Residents unsure who to contact to deal with anti social behaviour
Dorset residents may sometimes contact the wrong agencies to deal with anti social behaviour, a survey into the issue has found.
The survey, run by the Office of the Police and Crime Commissioner (OPCC) for Dorset over the summer, looked into local people’s experiences and perceptions of the problem, as well as their understanding of which organisation they should contact.
The results show some confusion in certain cases, with 50% of respondents saying they would contact the police if they had concerns about rowdy and noisy neighbours including loud music and late parties, while 45% said they would contact their local authority – the agency who are in fact responsible for this issue.
Meanwhile, 45% said they would contact the council if they had concerns about begging, while 39% said they would contact the police – the correct agency in this case.
Dorset Police and Crime Commissioner Martyn Underhill said: “While many anti social behaviour problems are the responsibility of the police, we know from national statistics that environmental issues such as noise and litter are a particular concern for Dorset residents.
“These of course are important issues which can have a terrible impact on people’s lives, but this survey shows residents are understandably confused by the mass of agencies dealing with anti social behaviour. There’s a huge challenge now for a wide range of organisations to work together and make sure we provide clear communication about who’s responsible for what.”
Almost 4,000 people responded to the survey, with around half providing comments – many referring to long standing frustrations concerning issues such as car parking, dog fouling, noise complaints and littering.
In-depth analysis is now being carried out into the survey results, and information about the findings will be made public once this work has taken place, while details will also be provided to Dorset Police as well as to other organisations with responsibility for tackling anti-social behaviour.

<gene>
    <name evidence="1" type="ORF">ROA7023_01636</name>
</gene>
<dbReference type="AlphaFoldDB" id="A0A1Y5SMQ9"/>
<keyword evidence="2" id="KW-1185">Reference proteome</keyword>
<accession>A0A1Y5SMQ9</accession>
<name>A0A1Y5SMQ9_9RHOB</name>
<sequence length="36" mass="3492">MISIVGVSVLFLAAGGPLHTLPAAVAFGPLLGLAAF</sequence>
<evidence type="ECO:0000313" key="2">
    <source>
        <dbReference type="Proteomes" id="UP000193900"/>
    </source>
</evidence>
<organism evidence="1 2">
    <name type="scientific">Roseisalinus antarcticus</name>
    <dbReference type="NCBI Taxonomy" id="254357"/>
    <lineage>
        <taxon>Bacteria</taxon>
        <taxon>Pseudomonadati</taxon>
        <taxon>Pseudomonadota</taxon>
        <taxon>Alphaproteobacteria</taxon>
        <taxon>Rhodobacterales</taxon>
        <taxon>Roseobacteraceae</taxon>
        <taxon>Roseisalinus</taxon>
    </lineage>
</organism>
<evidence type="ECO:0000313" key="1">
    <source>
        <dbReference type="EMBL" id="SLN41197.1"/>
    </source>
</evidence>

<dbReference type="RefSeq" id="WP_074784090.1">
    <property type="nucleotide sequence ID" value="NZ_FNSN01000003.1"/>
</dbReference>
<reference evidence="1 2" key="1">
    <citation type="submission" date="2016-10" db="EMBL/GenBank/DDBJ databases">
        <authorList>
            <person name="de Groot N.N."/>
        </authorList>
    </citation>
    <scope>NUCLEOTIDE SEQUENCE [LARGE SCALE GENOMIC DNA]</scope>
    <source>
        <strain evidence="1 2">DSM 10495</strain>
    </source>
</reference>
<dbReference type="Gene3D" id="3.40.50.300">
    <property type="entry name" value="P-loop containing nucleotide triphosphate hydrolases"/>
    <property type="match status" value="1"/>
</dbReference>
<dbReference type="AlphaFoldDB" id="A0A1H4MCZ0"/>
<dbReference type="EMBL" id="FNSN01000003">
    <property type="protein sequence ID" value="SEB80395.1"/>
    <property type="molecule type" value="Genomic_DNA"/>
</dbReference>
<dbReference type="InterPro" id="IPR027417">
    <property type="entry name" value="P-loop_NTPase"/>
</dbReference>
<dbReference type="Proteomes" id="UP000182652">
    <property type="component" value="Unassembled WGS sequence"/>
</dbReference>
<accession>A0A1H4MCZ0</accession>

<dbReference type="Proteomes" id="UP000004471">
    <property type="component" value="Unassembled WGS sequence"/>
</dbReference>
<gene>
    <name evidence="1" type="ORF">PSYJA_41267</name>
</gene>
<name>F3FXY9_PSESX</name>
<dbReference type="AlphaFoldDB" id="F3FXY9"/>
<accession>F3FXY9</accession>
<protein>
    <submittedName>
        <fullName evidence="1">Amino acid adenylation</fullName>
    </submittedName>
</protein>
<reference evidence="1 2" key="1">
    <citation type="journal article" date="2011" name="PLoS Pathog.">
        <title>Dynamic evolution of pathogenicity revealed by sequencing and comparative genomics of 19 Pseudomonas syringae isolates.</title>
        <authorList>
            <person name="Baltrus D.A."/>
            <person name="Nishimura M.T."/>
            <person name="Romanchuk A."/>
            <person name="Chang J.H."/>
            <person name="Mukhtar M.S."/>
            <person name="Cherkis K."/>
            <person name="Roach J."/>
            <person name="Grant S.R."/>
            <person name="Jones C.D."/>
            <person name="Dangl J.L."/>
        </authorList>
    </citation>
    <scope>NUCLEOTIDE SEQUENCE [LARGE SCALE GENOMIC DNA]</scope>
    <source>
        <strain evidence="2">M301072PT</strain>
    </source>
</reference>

The OPCC is planning further activity to help communities tackle anti social behaviour, and understand the appropriate agencies to contact, with an announcement about this due to be made shortly.
Dorset Police and Crime Commissioner Martyn Underhill said: “I’d like to thank the Dorset residents who took the time to share their views, and I want to reassure them that anti social behaviour is a major priority both for me and the Force, as I know it is for other agencies involved in this issue.
“The information they provided is being shared with the police and other organisations and will be used to plan future strategies to tackle the problem. However, in the much shorter term my own office will be carrying out some work aimed at helping people faced with these problems now, and I hope to be able to provide more details soon.”
Information about who to contact for a wide range of issues can be found on Dorset Police’s Ask NED, or non-emergency directory page.
Chief Constable James Vaughan said: “We are fully aware of the distress and upset that ASB causes to members of our communities and we are committed to working with our local authority partners to tackle the issue. We want to ensure that residents and visitors to Dorset feel safe and are able to enjoy their time here.
“The survey found that some residents are confused about the role each agency plays with regards to ASB and we will continue to raise awareness of who the public should contact with their concerns.
“There is not one simple solution to all anti-social behaviour problems. Each area across the county has its own individual plan that works closely with the respective local authority to reduce ASB. Examples include the ‘100 days of summer’ initiative Weymouth and the introduction of community safety accredited scheme officers at the bus station in Poole and in the town centre.”